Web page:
- in medicine, to show the work of organs and systems visually or to show the effect of a drug on the body
- in architecture to show a building under construction in the most accurate form
- in production – for example, Porsche uses 3D models (in combination with augmented reality) to develop unique car designs
- in advertising to demonstrate how a product works or how it looks from the inside (such as a complex mechanism)
- in full-length cartoons, either for entertainment or marketing.
Examples Of 3D Animation
Sources on 3d animaiton
- 3D Animation: From Models to Movies by Adam Watkins, 2001
- 3D for the Web: Interactive 3D Animation Using 3ds Max, Flash, and Director by Carol MacGillivray, Anthony Head, 2005
- Animated Expressions: Expressive Style in 3D Computer Graphic Narrative Animation, 2009
4. Typography Animation
Typographic animation or kinetic typography is a style of text animation. The origins of this method go back to 1899 when, an ad containing moving letters was created in France. However, the style became popular only after another 60 years, largely due to the efforts of Alfred Hitchcock.
In business, this style is often used to show statistics or other information in an involving way. This is a good method for e-learning, as well as for training employees as an alternative to long and boring lectures.
Here is an example of how the kinetic typography style may work within the concept of explanation video.
Examples Of Typography Animation
Sources on typography animation
5. Motion Graphics
Motion design originated in 1960 and has now become one of the most popular animation techniques in video and content marketing. In fact, the use of motion design is everywhere – motion graphics production is used to create movie and game screensavers, commercial advertising, promotional videos, explainer, brand, and storytelling videos. In other words, it’s an almost universal technique that can solve almost any marketing task.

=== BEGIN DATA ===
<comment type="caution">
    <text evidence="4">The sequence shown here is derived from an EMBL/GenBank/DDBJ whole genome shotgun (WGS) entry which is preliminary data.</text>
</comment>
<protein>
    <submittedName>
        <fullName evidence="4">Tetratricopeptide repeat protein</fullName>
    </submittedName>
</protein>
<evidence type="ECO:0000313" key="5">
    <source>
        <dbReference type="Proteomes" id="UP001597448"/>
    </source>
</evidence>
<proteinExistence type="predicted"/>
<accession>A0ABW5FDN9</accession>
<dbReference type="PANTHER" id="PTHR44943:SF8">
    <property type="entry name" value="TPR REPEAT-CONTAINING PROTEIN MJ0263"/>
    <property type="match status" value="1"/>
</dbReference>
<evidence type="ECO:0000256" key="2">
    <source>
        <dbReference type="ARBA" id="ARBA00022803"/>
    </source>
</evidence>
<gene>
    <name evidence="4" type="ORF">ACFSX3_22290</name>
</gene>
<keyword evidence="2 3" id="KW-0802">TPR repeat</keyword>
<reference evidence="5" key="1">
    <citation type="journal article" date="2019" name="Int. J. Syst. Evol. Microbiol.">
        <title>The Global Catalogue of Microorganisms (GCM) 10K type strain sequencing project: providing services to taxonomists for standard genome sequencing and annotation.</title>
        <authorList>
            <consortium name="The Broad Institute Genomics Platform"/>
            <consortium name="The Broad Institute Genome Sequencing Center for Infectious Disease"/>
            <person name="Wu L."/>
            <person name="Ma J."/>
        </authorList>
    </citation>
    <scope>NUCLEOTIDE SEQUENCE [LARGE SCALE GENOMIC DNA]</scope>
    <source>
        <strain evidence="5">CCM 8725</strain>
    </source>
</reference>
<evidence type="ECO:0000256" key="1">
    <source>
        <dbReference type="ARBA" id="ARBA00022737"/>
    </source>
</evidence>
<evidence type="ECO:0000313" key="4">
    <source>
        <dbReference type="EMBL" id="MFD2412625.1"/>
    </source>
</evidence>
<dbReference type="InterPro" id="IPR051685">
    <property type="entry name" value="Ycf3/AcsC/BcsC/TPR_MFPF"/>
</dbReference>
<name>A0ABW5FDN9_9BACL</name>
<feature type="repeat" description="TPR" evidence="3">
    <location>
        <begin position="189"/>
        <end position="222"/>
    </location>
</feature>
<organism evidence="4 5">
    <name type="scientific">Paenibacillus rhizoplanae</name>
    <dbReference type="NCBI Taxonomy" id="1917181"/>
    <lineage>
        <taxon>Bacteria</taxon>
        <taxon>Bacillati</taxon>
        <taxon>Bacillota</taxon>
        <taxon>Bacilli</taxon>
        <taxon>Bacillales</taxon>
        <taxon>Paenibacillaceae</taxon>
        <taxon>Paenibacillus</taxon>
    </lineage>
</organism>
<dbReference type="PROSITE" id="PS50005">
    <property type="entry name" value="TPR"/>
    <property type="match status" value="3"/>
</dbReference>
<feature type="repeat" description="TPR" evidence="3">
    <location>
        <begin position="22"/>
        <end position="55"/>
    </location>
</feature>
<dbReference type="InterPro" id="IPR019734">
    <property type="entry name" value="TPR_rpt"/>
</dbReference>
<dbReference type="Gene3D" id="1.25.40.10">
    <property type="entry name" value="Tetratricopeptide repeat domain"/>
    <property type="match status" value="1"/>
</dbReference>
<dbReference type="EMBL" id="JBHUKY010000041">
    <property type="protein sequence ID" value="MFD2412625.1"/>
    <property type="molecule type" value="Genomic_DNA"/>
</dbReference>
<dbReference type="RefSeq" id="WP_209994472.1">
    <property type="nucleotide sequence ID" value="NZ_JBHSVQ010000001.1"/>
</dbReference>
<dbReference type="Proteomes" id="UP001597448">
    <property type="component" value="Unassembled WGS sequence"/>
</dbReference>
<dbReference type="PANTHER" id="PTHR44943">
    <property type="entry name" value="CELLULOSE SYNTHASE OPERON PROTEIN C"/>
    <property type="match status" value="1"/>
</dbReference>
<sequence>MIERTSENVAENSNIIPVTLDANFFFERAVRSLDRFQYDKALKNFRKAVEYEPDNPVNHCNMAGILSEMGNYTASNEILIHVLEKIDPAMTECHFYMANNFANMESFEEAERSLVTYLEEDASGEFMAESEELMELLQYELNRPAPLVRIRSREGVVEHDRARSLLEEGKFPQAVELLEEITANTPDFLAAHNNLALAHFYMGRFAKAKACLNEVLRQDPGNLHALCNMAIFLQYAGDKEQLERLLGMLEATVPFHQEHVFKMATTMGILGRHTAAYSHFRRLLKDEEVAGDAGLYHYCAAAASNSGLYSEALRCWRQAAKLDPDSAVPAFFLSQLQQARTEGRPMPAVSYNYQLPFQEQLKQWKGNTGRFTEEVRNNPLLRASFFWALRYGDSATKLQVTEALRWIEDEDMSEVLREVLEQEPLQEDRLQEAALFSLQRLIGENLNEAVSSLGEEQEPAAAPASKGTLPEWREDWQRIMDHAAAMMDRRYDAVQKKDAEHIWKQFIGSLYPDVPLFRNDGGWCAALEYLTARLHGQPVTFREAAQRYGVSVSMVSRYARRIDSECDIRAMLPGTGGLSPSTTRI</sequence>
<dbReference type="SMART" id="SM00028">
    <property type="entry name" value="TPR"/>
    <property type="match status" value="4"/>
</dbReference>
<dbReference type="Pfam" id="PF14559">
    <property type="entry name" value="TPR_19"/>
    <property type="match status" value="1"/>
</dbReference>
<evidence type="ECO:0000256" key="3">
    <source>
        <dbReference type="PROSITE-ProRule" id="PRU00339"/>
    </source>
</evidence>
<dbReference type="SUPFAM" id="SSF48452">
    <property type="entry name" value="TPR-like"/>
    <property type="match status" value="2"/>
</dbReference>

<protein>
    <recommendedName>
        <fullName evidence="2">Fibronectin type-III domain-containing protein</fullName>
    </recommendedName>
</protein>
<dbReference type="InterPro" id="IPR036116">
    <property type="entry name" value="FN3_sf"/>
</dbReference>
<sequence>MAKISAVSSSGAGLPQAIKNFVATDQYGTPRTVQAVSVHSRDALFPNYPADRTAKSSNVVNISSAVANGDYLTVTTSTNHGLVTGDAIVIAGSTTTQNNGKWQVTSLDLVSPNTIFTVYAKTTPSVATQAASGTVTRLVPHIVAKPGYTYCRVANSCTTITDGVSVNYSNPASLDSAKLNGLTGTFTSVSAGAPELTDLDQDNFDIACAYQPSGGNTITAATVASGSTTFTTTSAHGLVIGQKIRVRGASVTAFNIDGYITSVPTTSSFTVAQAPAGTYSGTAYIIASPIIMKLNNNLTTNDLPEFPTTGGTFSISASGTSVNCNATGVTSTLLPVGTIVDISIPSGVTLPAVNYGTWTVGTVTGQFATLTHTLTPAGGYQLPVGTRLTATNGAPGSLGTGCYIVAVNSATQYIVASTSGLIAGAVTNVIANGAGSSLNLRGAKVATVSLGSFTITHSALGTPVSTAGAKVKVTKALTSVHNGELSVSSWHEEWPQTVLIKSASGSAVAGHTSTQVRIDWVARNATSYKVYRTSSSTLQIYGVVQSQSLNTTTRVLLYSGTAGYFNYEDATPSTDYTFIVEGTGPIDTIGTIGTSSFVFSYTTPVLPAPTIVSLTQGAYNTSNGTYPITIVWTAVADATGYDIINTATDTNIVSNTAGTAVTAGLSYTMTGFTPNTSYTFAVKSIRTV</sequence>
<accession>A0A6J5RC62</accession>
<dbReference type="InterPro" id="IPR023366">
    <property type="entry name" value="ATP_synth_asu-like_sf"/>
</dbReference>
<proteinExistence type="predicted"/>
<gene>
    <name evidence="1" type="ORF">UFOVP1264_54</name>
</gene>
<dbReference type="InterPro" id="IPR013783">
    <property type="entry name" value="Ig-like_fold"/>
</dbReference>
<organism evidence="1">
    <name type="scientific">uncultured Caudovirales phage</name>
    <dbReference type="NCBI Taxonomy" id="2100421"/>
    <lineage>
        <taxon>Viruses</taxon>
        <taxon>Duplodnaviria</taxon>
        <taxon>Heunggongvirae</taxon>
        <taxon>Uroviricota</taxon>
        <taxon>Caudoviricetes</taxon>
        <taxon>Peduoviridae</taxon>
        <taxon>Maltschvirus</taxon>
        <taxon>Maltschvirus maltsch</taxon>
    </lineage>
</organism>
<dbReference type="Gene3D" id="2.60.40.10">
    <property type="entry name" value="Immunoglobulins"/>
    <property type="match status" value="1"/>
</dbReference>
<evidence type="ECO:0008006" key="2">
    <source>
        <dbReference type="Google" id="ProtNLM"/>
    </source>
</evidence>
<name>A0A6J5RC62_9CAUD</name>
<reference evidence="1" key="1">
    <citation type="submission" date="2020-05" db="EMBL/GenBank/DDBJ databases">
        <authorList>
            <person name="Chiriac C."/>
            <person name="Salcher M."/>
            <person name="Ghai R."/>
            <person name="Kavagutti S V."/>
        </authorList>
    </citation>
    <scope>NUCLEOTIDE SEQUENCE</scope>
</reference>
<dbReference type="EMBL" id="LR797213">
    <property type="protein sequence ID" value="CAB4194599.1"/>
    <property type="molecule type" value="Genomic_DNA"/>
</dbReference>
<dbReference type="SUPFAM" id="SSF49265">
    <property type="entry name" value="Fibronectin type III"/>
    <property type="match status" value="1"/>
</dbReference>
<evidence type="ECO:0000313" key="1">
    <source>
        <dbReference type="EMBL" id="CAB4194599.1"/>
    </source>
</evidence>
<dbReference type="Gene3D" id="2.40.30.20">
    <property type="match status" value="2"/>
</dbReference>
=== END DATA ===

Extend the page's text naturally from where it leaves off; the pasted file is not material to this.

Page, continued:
For example, look at the Kurzgesagt – In a Nutshell YouTube channel, which uses short videos to explain the most popular scientific questions.
Motion Graphics Video Examples
Useful Resources on Motion Graphics
6. Flipbook Animation
This is one of the original techniques where each plot element is drawn on separate pages of a notebook. Once the drawing is finished, the pages turn quickly and create a “manual video” due to the quick frame change. In general, flipbook animation is an echo of a praxinoscope – a device for demonstrating moving pictures.
Flipbook Animation is not quite suitable for marketing as such but is great for quick storytelling and entertainment for the target audience.
Here is a video with a lot of good examples.
Examples Of Flipbook Animation
Sources on flipbook animation
- Flipping Out: The Art of Flip Book Animation: Learn to Illustrate & Create Your Own Animated Flip Books Step by Step by David Hurtado, 2016
- The Animation Bible: A Guide to Everything–from Flipbooks to Flash by Maureen Furniss, 2008
7. Stop Motion Animation